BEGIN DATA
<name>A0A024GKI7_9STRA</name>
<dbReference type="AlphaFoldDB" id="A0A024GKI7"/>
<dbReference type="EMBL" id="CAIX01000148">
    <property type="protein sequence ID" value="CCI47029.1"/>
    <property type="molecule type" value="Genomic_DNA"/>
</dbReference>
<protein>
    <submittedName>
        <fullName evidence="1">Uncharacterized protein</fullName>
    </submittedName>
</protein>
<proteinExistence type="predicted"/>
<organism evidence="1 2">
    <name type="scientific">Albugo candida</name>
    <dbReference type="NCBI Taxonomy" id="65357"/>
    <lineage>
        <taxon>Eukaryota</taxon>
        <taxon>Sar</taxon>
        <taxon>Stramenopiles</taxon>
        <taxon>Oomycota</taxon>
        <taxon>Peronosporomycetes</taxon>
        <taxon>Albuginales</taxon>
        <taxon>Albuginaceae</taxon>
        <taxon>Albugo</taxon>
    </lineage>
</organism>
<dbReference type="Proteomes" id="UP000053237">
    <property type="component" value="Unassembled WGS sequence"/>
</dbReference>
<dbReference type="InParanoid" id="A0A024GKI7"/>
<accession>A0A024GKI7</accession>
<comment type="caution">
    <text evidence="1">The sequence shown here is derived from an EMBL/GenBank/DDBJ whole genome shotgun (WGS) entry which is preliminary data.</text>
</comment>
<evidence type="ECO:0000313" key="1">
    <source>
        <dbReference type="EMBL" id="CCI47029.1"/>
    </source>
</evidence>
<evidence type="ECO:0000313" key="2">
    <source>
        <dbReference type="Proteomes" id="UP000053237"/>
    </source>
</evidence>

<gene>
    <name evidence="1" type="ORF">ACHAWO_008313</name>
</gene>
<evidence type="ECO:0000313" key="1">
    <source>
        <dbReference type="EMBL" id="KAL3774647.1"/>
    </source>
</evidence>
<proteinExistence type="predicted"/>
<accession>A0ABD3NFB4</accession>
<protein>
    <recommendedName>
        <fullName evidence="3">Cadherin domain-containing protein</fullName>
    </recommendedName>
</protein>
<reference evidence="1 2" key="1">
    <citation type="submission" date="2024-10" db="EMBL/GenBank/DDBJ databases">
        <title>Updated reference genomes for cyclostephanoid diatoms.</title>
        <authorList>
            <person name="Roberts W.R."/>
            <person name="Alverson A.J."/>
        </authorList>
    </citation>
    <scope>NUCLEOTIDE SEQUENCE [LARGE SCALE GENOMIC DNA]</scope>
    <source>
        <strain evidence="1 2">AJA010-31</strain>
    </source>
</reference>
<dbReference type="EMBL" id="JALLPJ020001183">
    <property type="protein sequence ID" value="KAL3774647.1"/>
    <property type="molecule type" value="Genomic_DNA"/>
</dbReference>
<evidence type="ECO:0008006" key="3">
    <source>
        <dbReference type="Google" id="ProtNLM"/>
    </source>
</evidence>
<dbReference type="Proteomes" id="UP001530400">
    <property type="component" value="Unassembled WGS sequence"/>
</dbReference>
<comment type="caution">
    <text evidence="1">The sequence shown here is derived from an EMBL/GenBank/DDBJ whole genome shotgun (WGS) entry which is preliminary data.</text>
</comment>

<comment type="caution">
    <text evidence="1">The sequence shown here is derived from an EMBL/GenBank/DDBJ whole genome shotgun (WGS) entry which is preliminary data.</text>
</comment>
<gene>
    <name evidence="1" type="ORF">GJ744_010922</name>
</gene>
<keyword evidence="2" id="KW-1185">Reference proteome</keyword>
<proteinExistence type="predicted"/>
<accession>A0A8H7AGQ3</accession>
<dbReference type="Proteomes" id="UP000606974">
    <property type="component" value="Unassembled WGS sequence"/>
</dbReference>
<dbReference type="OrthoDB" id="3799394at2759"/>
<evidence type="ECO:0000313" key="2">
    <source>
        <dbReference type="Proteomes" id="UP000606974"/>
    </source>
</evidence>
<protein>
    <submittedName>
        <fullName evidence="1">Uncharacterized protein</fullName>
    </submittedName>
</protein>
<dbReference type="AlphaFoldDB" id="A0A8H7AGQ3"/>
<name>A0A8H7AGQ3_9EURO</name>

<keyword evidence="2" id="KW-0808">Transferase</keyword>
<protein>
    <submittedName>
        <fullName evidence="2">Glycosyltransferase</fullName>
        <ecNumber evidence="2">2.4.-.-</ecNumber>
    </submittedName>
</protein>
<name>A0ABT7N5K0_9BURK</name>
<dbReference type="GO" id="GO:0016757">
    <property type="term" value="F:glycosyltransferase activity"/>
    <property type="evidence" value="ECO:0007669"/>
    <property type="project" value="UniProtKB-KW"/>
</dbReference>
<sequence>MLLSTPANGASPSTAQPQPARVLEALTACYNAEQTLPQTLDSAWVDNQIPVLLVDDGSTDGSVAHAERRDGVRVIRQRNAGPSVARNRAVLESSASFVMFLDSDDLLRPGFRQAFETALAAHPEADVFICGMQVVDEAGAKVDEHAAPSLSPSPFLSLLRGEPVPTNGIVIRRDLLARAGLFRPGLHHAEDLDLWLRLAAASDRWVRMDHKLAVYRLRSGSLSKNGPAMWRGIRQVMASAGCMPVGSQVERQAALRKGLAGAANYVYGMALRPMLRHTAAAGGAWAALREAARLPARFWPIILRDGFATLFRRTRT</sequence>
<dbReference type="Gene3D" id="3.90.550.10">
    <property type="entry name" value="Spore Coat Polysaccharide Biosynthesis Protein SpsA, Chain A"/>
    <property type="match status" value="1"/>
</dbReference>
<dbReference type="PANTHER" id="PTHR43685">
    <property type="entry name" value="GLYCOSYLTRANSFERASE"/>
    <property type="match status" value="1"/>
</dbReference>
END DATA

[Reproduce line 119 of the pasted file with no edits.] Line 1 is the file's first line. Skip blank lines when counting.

</protein>